How to Work with Wikis

Some of my courses make use of wikis. The one I usually go with is PBworks. If a wiki is used in a course, you will receive an invitation to join the wiki at the beginning of the course, when I enter the email addresses of all students in the class (for this, I will be using your official email address on file with the university - it is your responsibility to keep that updated. Not receiving the initial email is no excuse for not being part of the wiki). When you receive the email, you may have to get a subscription to the wiki (basically, that just means setting a login and password). That will allow you to participate.

Once you have logged in, you will be listed as either a reader or a writer. If you are a reader, that means that you have access to all the content on the wiki, but cannot change anything. If you are a writer, you can both read and edit the page, including create new pages. Most students in a course will be listed as writers. All new creations and changes are listed under "page history", so if there is any question about how a page got to be the way it is, everyone can always tell. Only the administrator (usually me) can change the page history.

You may also notice that each page comes with a blog-like feature that allows you to make a comment below the page itself. This will often be useful to discuss potential changes on a page before they are actually made.

So, how do you create a page? Look in the top right corner - you should see a link that says "create a page". Just click it.

You'll get several options for the kind of page you want to create. The page needs a name; make sure to give it one. Generally you'll just want to use the "blank" template. Once you've done those things, click "create page" and the page will come up.

It will come up by default in "edit" mode. You can see a couple of little tabs toward the top of the page on the left, under the title. "Edit" should be selected. You can type in content, or cut and paste (note: in order to paste, you might need to use the "Control-V" command). You can also format your work using the built-in editor (e.g., define headings, bold, italic, center, etc.) Once you have what you want (or before, if you want to be safe), you should click the "save" button toward the bottom of the page. That will save the document to the PBworks server, and automatically send you back to the "View" menu. Don't forget, if you want to edit some more, just click the "Edit" tab at the top, and you'll be back in the edit window.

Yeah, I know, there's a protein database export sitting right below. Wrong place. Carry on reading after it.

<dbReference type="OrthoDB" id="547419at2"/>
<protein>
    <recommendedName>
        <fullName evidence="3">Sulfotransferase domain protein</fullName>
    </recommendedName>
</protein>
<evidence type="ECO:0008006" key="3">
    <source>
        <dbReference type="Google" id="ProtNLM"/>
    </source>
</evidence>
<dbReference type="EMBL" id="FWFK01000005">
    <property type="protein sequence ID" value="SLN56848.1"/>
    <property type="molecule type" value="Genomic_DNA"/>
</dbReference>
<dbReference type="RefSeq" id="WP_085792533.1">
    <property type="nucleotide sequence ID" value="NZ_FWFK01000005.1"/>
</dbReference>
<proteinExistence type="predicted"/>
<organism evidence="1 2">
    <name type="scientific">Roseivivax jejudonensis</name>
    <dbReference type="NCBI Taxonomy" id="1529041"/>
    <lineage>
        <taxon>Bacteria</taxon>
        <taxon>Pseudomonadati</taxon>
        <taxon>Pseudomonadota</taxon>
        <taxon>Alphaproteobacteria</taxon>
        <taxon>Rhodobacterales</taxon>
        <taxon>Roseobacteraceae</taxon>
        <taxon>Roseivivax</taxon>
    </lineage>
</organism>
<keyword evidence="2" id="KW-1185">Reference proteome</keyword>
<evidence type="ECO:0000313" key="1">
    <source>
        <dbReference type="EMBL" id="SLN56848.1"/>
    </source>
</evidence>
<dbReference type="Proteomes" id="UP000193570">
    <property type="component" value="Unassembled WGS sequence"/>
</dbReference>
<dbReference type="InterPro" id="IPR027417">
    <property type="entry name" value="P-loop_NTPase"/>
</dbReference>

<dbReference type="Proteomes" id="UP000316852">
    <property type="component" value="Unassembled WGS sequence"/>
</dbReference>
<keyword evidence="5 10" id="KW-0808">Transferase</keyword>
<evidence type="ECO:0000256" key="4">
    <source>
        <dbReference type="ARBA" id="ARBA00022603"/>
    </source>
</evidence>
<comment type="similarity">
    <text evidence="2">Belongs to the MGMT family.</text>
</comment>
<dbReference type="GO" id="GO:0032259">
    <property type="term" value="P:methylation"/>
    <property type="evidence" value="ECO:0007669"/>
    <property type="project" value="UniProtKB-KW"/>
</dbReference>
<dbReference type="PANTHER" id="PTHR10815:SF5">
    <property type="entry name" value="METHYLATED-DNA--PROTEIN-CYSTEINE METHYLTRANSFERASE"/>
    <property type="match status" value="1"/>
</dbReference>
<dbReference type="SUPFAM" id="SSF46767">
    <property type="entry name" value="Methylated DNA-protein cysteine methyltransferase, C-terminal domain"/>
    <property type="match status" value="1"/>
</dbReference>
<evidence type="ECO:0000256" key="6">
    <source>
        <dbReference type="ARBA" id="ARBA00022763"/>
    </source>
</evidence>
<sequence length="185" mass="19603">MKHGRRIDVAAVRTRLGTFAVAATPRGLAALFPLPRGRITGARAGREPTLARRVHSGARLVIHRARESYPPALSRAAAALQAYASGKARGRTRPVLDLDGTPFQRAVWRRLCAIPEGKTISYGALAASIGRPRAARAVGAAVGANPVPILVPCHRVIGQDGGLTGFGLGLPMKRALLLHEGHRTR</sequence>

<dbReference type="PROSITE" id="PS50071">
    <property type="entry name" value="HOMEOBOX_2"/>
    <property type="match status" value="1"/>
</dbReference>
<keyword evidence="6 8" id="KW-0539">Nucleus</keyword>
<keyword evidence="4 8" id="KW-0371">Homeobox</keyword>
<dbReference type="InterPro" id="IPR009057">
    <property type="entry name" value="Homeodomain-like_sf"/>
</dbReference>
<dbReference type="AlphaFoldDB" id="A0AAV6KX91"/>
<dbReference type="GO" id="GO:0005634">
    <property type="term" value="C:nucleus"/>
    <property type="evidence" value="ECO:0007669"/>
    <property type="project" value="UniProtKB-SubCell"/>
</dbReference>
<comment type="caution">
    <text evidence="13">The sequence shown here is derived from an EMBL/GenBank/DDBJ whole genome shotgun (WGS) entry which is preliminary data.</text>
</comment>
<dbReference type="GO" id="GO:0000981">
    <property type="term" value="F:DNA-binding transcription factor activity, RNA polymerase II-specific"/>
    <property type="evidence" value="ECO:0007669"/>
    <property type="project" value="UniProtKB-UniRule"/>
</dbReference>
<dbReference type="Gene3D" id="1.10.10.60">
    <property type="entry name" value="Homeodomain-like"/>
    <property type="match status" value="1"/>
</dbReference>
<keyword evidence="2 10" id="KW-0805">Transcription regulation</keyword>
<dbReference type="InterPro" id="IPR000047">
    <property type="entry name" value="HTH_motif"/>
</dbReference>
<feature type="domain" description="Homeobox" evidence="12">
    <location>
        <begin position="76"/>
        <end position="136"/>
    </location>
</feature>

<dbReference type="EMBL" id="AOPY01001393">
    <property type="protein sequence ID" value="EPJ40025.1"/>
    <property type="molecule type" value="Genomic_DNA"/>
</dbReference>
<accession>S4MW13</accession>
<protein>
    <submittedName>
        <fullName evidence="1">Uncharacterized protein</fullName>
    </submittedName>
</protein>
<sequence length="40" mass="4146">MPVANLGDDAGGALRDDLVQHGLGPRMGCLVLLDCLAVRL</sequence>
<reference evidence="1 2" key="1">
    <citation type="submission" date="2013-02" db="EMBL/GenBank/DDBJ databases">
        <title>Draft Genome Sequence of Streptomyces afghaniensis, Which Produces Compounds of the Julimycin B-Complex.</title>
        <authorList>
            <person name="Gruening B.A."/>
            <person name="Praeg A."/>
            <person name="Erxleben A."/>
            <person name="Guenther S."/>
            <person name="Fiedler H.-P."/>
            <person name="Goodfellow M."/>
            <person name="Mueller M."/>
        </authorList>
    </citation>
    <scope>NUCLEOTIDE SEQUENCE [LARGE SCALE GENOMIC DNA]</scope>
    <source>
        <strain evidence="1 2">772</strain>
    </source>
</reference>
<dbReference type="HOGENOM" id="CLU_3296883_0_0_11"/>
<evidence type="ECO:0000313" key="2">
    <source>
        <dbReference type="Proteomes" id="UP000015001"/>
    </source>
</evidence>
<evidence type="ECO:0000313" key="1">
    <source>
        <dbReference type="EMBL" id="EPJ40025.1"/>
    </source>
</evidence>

For most classes, I will set up a sidebar for each wiki, which will serve as a table of contents (there may be exceptions to this - if so, this will be discussed in class).

You can, however, fill in a link yourself while in edit mode. If you highlight some text and click the "link" symbol in the toolbar at the top of the edit window, you will get several options for linking. The first one is always linking to another page within the wiki itself, and you can do that by just selecting that page from the sidebar on the right, or from the "recent documents" window). You can also link to an external document (something you may need to do for annotated bibliographies in particular); that is usually about the third option.

If you get confused, the help files (accessible whenever you're in "view" mode - the link is on the right at the top) are quite good, and should be able to answer most questions.

One note about the limits of the wiki: the free version of this wiki, which is what we are using, has a limit of 10 mb of upload space. That does not include the wiki pages itself, but rather documents such as pdfs, word files, or powerpoints which are uploaded to the PBworks server. Obviously, that's not very much space, and so I ask everyone to not upload documents unless necessary. If you want to link to a powerpoint you made, upload it to some other web space that you have, and then link to it from the wiki. The preferred mode of working with the wiki is to create a page and insert text into the new page.

The real strengths of the wiki format are collaborative learning and working. It is my hope that, as presentations are put on the wiki, and as prospecti and annotated bibliographies are put there, you will look through what others are doing and improve your own work, and also suggest improvements to theirs. Maybe you know of a good source that someone else should know about - put it up, or put it in a comment for them.